At the time of the instruction fetch operation, in response to "0" of the bit MD, the content of the register 14 is cleared to "0000". The content of the register 14, pointing to the register SNR0, is then read out and set in the register 13. Accordingly, the content of the SBARk designated by the register 13 is read out from the bank 40 and given to the multiplexer 105 through the B-bus 22. The 16-bit offset address stored in the register 16 is also given to the multiplexer 104 through the A-bus 21. The outputs selected by the two multiplexers 104 and 105 are added at the ALU 106 to produce a 24-bit physical address. The physical address is stored in the register 19 or 101 through the Y-bus 23.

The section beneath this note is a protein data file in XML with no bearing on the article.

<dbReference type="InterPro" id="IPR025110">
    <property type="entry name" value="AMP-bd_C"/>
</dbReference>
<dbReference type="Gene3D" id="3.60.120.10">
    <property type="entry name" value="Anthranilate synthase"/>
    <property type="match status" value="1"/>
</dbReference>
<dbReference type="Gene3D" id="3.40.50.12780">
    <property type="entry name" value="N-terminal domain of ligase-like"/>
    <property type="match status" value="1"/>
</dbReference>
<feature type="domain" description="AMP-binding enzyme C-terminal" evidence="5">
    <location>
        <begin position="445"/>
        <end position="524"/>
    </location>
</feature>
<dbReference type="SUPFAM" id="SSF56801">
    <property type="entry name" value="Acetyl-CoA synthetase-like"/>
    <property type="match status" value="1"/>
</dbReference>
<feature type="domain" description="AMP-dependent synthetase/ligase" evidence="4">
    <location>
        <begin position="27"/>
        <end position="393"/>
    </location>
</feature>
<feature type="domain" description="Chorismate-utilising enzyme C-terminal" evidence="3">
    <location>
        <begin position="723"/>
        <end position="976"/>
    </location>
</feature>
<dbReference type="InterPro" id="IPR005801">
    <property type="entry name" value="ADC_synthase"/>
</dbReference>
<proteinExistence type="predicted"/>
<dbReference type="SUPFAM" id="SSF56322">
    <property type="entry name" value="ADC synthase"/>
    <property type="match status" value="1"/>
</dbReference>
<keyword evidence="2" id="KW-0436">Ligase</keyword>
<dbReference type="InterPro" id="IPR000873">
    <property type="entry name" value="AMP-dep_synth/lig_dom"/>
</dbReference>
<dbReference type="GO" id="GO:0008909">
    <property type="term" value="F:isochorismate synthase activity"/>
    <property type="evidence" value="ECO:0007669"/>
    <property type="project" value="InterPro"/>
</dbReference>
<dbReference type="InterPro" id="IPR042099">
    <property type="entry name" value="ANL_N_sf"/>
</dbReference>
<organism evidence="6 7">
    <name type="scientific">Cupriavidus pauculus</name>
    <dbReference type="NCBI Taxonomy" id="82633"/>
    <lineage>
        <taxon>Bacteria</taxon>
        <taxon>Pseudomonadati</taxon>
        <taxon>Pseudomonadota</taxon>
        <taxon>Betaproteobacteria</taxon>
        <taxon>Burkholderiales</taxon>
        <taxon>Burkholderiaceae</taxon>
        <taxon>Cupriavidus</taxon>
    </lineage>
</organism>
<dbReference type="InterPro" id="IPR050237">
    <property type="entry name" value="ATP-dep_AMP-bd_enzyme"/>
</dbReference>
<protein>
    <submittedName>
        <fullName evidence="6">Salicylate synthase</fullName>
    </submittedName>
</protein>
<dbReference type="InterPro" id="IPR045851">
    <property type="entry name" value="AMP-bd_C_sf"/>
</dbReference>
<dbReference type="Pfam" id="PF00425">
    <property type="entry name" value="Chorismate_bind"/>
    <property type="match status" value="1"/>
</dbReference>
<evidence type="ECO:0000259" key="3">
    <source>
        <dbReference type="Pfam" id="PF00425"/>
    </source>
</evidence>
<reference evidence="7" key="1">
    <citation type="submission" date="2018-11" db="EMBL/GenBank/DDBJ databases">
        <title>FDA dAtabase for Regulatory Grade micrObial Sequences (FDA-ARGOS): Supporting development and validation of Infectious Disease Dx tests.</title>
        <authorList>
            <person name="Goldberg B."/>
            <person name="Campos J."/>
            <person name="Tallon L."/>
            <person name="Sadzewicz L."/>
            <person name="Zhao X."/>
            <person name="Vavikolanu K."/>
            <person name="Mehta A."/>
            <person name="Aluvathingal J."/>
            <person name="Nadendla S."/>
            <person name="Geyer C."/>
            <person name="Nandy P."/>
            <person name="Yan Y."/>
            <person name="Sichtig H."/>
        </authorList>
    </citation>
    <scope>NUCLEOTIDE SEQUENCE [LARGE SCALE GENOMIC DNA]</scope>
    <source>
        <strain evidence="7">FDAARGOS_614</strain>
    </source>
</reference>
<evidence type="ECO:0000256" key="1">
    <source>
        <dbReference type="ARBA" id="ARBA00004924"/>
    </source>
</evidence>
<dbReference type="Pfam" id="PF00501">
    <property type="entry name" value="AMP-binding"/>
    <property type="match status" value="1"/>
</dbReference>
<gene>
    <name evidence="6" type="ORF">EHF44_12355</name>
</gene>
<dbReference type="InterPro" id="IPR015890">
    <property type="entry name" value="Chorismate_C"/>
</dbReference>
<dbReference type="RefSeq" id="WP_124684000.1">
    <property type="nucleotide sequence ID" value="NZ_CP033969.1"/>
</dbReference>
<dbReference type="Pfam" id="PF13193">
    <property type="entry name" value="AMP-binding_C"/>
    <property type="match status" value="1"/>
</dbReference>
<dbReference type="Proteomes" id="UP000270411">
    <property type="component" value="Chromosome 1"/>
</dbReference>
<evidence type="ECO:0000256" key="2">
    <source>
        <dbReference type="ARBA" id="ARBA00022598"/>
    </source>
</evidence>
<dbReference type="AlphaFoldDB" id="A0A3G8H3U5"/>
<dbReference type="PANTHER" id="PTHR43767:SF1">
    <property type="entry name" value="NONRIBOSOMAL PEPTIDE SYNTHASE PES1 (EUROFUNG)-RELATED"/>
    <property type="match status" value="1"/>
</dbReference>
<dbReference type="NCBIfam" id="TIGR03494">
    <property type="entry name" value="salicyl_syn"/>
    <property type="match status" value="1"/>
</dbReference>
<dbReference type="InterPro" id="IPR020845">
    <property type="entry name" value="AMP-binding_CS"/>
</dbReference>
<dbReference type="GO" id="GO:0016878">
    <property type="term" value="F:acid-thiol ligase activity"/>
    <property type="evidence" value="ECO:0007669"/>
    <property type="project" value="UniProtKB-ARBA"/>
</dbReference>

Thus, the present invention allows the memory field of 64 kilobytes of the MMU 30 to be expanded up to the memory field of 16 megabytes without imposing any restrictions on the conventional running programs. Also, the segment size may be extended up to 64 kilobytes at maximum, while the maximum memory field accessible at one time may be extended up to 1 megabyte without modifying the content of the bank 40. The bit number of the bank 60 shown in the embodiment was 4 bit, but it is possible to increase the number arbitrarily without imposing any restrictions on the number of the bank 40. All the sixteen registers may also be used as the BR bank.
Referring to FIG. 4, the embodiment further comprises a 16-byte segment definition table (SDT) 34 provided at the MMU30 to store one SBAR number per byte, so that the batch storing and restoring operation, which will be described later, can be achieved between the MMU30 and the bank 60.